Unsupported code can break a website on an older browser. An excellent website to check JavaScript methods is caniuse.com.

querySelector is supported by 99,19% of the browsers

document.getElementsByClassName(class) is a method that returns all elements with a specific class within the whole document. You need to pass down the class as a string. It returns the elements in an array.

You can also replace document with another element, so it only looks at the selection’s child elements. This method can be really helpful because it is more efficient. If you use the document object as the selection, it needs to check the entire document.

Just like the childNodes method, it will return an array with a single match.

.removeAttribute(attribute) is a method that removes an attribute from an element. You will remove the values attached to the attribute.

When the element doesn’t have the attribute, it will execute the method without an error. You need to pass down the attribute as a string.

2. Logic

var testForm = document.querySelector(".testForm");

In this line of code, we assign the form to the testForm variable. We do this by selecting the testForm class with the querySelector method.

The form contains all the input fields
var firstNameInput = testForm.childNodes[3];

Then, we assign the first name input field to the firstNameInput variable. We do this by selecting the fourth child node with the childNodes selector. Notice how the third index is the fourth position.

The first name input field
var emailInput = testForm.childNodes[8];

Here, we assign the mail input field to the emailInput variable. The input field is the 9th node of the testForm variable.

The email input field
var maleRadio = document.getElementById("male");

In this line, we assign the radio button with the value male. We use the getElementById method to select it by id simply.

The checked male radio button
var femaleRadio = document.getElementById("female");

Then we assign the radio button with the value female to the femaleRadio variable with the getElementById method.

The checked female radio button
var rangeSlider = document.getElementsByClassName("slider");

Here, we assign an array of elements with the slider class to the rangeSlider variable. I used this method as an example, but it would be easier to just use a querySelector method.

The range slider
var googleSelector = document.getElementById("google");

We finish up our variables by assigning the select input field with the class google to our googleSelector variable.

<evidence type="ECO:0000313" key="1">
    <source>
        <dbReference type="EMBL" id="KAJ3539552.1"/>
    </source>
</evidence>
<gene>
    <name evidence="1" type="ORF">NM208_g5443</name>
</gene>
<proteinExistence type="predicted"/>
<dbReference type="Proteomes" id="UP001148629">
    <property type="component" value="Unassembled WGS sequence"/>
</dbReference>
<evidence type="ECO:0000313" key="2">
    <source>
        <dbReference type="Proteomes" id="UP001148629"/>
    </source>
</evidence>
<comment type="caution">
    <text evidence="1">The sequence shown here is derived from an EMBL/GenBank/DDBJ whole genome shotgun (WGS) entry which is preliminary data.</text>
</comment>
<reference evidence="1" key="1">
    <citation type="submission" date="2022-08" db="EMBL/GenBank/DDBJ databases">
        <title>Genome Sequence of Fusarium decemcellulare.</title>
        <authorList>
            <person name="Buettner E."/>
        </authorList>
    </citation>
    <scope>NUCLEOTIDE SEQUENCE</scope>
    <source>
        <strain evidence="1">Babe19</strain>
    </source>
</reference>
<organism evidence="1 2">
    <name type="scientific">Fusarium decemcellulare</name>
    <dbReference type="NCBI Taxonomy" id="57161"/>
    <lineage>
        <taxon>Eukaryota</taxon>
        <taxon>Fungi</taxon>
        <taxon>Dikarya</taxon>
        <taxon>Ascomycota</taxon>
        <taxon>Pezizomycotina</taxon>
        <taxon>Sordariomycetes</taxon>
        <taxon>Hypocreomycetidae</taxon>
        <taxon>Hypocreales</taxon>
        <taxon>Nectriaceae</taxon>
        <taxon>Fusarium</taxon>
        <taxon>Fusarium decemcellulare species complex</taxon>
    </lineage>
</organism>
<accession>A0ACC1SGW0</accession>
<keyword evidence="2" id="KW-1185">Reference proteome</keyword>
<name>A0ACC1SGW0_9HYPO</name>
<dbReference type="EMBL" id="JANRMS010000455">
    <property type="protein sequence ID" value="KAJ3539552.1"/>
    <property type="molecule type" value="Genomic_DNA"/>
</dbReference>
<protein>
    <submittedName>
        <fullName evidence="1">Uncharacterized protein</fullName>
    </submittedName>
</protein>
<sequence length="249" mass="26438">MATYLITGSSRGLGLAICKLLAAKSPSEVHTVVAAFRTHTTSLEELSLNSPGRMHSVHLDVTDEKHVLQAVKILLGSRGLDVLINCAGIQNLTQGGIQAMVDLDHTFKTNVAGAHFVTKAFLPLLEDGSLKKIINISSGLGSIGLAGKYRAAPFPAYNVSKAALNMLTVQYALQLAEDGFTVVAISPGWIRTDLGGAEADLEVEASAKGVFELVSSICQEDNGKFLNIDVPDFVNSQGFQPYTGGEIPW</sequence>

The select element contains all the options
function addPlaceholder(inputField, placeHolderText) {

This function adds a placeholder text to a text input field. You can pass down the input field as the first argument and the placeholder text as a string in the second argument.

inputField.setAttribute("placeholder", placeHolderText);

You display a placeholder text by adding the placeholder attribute to the input text field. We can add this attribute and value with the setAttribute method.

}

The curly bracket closes our first function.

This function sets the placeholder
addPlaceholder(firstNameInput, "Jeroen");

We call the function the first time to add an example name as a placeholder to the firstname input field.

The text “Jeroen”  is added as a placeholder
addPlaceholder(emailInput, "random@gmail.com");

We call the function for a second time to add an example mail address to the e-mail input field.

The text “random@gmail.com”  is added as a placeholder

Functions can be handy for bundling code and making it understandable to other developers. If you had a keen eye, you might have noticed that we could have skipped the function altogether by just using these two lines of code:

firstNameInput.setAttribute("placeholder", "Jeroen");
emailInput.setAttribute("placeholder", "random@gmail.com");

It’s important as a programmer to notice when you need to make a function and just use a simple line. This example could have saved me three lines of code. Less code is usually better for load speed.

function changeRadioSelection(oldButton, newButton) {

The second function removes the old radio button’s selection and selects a new radio button. This way, we can change the button that is checked by default when the page is loaded.

oldButton.removeAttribute("checked");